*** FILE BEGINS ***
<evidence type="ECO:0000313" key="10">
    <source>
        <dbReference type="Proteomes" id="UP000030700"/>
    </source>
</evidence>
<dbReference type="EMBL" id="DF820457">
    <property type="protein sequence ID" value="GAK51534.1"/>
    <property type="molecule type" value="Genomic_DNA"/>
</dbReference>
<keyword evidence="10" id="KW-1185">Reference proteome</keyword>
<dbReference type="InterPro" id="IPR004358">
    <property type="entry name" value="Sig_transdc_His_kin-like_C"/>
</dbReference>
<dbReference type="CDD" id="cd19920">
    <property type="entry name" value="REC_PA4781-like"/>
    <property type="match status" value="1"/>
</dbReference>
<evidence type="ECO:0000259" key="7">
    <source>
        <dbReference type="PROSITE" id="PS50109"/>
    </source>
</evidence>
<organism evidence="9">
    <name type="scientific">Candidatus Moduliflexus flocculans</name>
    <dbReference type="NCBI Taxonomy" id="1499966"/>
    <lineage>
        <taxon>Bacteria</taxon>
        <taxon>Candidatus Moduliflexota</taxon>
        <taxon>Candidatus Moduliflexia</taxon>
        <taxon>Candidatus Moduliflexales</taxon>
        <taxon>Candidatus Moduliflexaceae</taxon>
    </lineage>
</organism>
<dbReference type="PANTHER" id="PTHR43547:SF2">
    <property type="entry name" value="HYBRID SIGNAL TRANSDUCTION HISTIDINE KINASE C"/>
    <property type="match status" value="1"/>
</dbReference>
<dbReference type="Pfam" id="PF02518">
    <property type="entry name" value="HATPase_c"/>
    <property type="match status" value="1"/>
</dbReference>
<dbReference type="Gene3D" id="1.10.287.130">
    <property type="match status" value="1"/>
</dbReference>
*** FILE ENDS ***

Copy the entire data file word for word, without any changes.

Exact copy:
<evidence type="ECO:0000313" key="10">
    <source>
        <dbReference type="Proteomes" id="UP000030700"/>
    </source>
</evidence>
<dbReference type="EMBL" id="DF820457">
    <property type="protein sequence ID" value="GAK51534.1"/>
    <property type="molecule type" value="Genomic_DNA"/>
</dbReference>
<keyword evidence="10" id="KW-1185">Reference proteome</keyword>
<dbReference type="InterPro" id="IPR004358">
    <property type="entry name" value="Sig_transdc_His_kin-like_C"/>
</dbReference>
<dbReference type="CDD" id="cd19920">
    <property type="entry name" value="REC_PA4781-like"/>
    <property type="match status" value="1"/>
</dbReference>
<evidence type="ECO:0000259" key="7">
    <source>
        <dbReference type="PROSITE" id="PS50109"/>
    </source>
</evidence>
<organism evidence="9">
    <name type="scientific">Candidatus Moduliflexus flocculans</name>
    <dbReference type="NCBI Taxonomy" id="1499966"/>
    <lineage>
        <taxon>Bacteria</taxon>
        <taxon>Candidatus Moduliflexota</taxon>
        <taxon>Candidatus Moduliflexia</taxon>
        <taxon>Candidatus Moduliflexales</taxon>
        <taxon>Candidatus Moduliflexaceae</taxon>
    </lineage>
</organism>
<dbReference type="PANTHER" id="PTHR43547:SF2">
    <property type="entry name" value="HYBRID SIGNAL TRANSDUCTION HISTIDINE KINASE C"/>
    <property type="match status" value="1"/>
</dbReference>
<dbReference type="Pfam" id="PF02518">
    <property type="entry name" value="HATPase_c"/>
    <property type="match status" value="1"/>
</dbReference>
<dbReference type="Gene3D" id="1.10.287.130">
    <property type="match status" value="1"/>
</dbReference>